California has a new law that requires all eggs sold in the state to come from chickens that are housed in roomier cages. Specifically, the hens “must be able to lie down, stand up and fully spread their wings.”
So how many Californians have been arrested for eating the wrong kind of egg? Zero. Not even one? Not one. Actually, the law doesn’t take effect until January, but even then egg eaters will have nothing to fear. The reason: the law doesn’t apply to people who eat eggs. It only applies to people who sell eggs.
When you stop to think about it, that’s not unusual. Almost all government restrictions on our freedom are indirect. They are imposed on us by way of some business. In fact, laws that directly restrict the freedom of the individual are rare and almost always controversial.John's main point: the regulatory state entangles businesses but largely leaves people (i.e. voters) alone. If it did, us peasants would rise up with pitchforks and put a stop to it. He has a bunch of examples:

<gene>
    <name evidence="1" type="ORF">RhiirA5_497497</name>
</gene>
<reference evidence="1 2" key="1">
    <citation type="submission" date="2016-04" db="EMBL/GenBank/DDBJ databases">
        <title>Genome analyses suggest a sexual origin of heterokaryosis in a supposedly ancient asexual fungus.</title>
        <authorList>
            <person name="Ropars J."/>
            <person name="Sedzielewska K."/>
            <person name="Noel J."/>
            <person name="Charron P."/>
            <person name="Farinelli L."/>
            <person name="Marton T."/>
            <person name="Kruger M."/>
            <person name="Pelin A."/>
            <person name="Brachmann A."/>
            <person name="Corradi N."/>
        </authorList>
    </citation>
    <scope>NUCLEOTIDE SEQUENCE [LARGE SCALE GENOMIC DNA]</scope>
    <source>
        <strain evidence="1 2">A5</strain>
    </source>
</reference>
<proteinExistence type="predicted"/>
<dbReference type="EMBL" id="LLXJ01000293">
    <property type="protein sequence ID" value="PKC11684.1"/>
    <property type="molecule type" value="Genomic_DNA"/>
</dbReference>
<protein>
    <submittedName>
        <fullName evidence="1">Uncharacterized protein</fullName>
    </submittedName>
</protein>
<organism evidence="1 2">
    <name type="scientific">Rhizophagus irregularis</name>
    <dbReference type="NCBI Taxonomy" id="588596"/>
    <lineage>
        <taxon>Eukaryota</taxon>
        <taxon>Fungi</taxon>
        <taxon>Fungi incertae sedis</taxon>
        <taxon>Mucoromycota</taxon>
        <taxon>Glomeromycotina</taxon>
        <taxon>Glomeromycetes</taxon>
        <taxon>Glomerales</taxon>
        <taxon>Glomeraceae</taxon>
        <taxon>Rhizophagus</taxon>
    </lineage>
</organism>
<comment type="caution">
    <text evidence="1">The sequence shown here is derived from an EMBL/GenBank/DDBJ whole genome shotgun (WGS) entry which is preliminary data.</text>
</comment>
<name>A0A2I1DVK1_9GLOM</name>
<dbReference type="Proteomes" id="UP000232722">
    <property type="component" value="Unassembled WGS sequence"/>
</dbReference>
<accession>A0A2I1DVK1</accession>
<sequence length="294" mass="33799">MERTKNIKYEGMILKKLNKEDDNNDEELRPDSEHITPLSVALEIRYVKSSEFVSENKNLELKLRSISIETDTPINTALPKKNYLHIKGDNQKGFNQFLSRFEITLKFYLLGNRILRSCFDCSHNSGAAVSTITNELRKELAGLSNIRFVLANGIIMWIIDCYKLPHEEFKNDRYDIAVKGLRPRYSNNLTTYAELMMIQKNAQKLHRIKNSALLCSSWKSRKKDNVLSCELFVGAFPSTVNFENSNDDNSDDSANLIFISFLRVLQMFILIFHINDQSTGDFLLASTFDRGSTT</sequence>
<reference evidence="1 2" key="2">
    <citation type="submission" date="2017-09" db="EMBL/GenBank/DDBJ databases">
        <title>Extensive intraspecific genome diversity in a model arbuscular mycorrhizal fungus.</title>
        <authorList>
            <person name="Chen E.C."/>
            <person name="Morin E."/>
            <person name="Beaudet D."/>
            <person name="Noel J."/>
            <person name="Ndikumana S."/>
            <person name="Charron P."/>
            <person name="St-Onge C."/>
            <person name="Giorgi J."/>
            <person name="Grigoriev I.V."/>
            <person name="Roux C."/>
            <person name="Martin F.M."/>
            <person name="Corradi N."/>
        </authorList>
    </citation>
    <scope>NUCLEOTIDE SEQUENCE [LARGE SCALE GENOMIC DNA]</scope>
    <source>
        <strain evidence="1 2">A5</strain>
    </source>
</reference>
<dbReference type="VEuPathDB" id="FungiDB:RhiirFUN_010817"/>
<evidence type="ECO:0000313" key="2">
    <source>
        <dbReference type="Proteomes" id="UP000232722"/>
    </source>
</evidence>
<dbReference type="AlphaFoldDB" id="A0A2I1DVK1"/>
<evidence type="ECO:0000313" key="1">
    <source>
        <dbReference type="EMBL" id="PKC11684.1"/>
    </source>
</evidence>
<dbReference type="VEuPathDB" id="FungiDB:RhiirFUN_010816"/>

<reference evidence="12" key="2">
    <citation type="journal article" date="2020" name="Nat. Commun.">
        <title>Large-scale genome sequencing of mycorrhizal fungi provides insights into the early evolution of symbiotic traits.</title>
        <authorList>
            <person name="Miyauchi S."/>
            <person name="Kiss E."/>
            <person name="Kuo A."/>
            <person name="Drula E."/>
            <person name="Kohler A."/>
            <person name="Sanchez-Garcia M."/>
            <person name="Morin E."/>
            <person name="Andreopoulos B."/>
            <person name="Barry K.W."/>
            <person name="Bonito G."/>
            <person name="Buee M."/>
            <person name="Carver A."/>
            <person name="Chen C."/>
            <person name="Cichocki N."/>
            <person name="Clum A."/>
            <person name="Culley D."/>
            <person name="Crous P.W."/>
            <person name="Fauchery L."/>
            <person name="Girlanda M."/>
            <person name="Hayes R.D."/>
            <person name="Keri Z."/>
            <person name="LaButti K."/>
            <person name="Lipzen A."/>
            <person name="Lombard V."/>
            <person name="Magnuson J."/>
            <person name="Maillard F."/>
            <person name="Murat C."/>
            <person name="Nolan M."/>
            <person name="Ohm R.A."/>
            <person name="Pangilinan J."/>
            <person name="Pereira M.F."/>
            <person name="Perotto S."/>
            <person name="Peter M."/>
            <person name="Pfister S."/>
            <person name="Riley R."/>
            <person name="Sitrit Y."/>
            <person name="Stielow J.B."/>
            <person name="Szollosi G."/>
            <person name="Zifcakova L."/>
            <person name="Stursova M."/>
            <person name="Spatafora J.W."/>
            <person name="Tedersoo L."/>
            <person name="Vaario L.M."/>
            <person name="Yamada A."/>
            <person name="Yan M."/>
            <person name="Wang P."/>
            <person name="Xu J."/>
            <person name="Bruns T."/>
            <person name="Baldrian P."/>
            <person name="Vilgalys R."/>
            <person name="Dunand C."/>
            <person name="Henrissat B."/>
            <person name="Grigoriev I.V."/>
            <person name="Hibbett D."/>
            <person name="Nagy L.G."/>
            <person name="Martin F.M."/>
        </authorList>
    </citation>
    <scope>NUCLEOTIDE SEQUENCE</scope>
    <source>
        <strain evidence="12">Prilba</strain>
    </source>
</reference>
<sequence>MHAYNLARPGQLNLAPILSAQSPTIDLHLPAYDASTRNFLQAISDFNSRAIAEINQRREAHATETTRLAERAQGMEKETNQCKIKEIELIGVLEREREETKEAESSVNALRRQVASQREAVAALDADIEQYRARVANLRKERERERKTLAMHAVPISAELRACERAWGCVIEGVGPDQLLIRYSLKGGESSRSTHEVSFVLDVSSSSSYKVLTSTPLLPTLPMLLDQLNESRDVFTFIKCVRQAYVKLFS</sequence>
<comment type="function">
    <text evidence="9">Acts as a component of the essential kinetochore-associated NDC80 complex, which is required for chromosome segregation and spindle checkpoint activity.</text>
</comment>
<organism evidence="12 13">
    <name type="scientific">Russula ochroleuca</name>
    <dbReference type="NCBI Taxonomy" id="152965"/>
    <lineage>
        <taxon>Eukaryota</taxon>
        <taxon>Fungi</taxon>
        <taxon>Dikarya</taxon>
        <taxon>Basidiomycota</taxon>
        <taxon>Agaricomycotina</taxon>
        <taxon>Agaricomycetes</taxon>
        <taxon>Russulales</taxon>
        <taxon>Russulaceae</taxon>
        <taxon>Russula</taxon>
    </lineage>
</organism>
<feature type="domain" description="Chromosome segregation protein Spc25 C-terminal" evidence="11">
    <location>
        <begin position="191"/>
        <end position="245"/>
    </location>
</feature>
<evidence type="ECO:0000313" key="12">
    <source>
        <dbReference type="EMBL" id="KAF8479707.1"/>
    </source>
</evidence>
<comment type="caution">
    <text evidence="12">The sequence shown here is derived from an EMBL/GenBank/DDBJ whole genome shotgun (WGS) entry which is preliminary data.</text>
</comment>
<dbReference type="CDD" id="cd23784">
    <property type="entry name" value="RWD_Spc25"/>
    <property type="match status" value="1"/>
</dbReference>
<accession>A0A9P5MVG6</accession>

Take OSHA regulations. If a construction firm employs carpenters who climb ladders, federal law regulates how safe the ladder must be. But is there any law that tells you how safe your own ladder must be if you decide to climb up on your own roof? Of course not. Although the federal government imposes safety standards on almost every work place, it imposes no safety standards on how those workers behave when they are not at work. They can sky dive, hang glide, scale vertical cliffs, scuba dive in caves – and take just about any other risk they desire.I don't really buy the provocative bottom line counterfactual
Bottom line: if there were no firms, taxes would be much lower, there would be far fewer regulations and government would be a much less important institution in our lives.Perhaps he means "democratic" government as there have been plenty of modern tyrannies that restrict individuals. And many firms welcome, nay, demand, regulation as a way to stifle competition.
But that aside, the basic point that our government hyper-regulates firms, but dares not do such things to individual voters is good and interesting.